The last few days, I’ve been having conversations about how to nurture a rural queer community – when Gay, Lesbian, Trans, Bi, Queer (GBLTQ) people feel safe in our community and when they don’t.  I talked to someone at a Youth Drop-In Centre.  He told me of a youth that said he had never been bullied at school for being gay, thanks to the Gay/Straight Alliance at School.  Friends of mine say that they rarely think about it, because they feel so accepted and part of the community.

This is as it should be.  Yet, while I also rarely experience violent or  direct homophobia in my daily life,   when I was  younger, poorer, and more vulnerable, I often had to deal with hostility, derogatory remarks, threats against my livelihood and physical well-being.  I’m aware of the current high suicide rate of questioning youth, many ostracized by their families, friends, and communities because they may be gay, lesbian, or transgendered.  I’ve heard elders talk about their fear of the homophobia they will face when they enter residential care and no longer have the same choices.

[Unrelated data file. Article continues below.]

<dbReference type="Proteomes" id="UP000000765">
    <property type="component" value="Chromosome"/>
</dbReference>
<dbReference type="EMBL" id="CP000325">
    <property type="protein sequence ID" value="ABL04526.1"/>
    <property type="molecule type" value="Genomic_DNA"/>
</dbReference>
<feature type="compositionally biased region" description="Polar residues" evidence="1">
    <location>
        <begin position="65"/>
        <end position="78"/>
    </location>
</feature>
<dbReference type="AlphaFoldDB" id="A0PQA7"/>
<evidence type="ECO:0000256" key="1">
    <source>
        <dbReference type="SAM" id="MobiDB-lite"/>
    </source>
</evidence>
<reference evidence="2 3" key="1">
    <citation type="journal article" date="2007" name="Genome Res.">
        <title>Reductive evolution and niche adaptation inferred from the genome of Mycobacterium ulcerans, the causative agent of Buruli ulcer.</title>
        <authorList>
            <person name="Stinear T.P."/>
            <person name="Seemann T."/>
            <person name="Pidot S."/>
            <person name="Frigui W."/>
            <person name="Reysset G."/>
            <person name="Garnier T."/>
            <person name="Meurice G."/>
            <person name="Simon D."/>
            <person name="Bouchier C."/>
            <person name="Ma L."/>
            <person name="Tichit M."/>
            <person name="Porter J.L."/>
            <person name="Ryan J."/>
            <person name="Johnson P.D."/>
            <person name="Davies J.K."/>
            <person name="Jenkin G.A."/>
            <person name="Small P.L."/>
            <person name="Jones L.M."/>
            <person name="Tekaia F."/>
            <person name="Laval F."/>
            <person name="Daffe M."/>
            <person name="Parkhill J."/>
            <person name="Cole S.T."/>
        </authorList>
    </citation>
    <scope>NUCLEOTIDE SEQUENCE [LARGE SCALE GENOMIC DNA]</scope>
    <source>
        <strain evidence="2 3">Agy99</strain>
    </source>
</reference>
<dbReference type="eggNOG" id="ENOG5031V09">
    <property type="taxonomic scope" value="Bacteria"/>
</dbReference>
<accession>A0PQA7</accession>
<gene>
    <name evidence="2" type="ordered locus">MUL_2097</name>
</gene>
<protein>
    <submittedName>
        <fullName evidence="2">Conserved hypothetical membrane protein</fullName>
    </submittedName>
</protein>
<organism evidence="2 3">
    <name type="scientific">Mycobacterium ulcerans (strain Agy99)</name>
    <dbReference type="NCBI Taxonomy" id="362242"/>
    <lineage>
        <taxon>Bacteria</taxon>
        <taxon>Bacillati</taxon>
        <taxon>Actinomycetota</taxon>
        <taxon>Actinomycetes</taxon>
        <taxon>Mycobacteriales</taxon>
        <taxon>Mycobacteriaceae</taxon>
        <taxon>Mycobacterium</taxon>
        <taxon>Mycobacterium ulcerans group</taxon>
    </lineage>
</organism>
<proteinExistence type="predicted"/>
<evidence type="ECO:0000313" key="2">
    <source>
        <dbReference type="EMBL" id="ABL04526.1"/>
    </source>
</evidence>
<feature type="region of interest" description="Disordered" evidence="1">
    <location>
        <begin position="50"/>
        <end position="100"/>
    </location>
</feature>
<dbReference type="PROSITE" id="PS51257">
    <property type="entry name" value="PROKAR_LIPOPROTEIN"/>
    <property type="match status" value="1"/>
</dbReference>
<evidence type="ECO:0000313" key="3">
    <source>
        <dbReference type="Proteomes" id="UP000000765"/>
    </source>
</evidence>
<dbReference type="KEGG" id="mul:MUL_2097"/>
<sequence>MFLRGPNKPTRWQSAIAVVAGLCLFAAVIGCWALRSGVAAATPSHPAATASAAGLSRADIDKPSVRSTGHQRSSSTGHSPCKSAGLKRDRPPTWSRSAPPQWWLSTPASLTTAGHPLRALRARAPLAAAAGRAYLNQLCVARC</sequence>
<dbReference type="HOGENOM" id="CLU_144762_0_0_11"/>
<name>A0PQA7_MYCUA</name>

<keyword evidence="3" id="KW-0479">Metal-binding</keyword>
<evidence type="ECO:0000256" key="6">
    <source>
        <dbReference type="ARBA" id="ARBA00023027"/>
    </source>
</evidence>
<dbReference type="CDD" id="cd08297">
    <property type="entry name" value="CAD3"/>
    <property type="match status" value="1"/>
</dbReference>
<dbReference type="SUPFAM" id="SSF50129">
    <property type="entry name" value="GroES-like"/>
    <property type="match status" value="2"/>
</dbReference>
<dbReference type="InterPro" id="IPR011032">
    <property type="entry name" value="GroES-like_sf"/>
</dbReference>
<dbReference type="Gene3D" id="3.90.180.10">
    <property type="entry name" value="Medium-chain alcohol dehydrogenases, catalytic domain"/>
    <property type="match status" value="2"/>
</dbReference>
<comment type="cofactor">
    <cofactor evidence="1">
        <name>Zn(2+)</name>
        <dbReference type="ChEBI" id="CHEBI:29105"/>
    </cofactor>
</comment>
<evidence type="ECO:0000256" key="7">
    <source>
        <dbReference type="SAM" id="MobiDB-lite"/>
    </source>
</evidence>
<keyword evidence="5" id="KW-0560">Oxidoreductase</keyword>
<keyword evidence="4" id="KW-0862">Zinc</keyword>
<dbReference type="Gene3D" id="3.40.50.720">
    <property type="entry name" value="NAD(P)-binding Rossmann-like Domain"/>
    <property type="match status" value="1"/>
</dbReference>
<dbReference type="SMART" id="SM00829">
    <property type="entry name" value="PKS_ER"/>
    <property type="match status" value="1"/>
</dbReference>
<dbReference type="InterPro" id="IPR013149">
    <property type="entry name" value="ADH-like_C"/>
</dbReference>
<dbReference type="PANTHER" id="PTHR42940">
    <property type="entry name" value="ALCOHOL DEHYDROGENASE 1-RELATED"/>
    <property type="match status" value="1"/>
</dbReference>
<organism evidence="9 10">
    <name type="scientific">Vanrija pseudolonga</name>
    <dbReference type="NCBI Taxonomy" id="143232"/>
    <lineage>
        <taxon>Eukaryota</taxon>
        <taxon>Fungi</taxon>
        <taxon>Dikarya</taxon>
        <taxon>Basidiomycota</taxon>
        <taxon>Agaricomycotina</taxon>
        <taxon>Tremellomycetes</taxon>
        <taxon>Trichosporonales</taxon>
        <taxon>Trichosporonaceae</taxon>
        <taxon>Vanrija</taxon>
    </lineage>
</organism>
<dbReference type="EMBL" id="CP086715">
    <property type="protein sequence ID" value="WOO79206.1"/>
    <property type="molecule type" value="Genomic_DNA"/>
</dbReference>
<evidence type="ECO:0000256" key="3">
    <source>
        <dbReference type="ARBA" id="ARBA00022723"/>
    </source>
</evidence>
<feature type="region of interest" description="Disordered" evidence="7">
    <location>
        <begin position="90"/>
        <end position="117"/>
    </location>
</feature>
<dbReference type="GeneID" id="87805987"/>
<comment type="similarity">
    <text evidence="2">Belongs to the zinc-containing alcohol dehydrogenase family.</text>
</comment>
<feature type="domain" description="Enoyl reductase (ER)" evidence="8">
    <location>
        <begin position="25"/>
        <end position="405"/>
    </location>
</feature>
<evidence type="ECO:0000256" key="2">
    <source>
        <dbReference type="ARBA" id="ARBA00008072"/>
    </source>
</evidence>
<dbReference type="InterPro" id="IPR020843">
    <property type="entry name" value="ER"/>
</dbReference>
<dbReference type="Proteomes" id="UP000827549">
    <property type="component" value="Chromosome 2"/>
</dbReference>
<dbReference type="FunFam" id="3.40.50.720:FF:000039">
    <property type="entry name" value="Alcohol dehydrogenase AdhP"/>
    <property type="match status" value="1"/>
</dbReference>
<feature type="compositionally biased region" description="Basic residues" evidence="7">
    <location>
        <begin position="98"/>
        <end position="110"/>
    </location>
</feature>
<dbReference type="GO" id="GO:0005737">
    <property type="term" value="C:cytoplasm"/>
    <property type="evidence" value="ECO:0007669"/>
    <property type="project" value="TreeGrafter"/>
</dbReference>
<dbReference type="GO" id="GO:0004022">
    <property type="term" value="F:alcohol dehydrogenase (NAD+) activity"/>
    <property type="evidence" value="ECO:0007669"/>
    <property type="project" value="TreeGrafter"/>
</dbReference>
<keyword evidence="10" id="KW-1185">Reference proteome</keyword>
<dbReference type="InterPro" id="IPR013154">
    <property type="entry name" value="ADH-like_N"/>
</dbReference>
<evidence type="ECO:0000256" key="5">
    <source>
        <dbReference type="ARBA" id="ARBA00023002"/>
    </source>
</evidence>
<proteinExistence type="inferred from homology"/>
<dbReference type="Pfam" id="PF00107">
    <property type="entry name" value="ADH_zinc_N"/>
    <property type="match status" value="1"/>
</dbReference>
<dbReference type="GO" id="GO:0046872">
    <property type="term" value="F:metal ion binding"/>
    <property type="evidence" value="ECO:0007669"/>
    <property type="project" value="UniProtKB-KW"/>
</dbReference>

When I try to reconcile these disparate experiences of safety and homophobic oppression , I am reminded that my current sense of safety is recent, quite possibly transitory, dependent on many factors outside my individual control – age, the economy, the choices of my neighbours, and the strength of our human rights policies.  Most of all, this reminds me of the importance of working together to build safety for everyone, even when some of us have the temporary grace of comfort.

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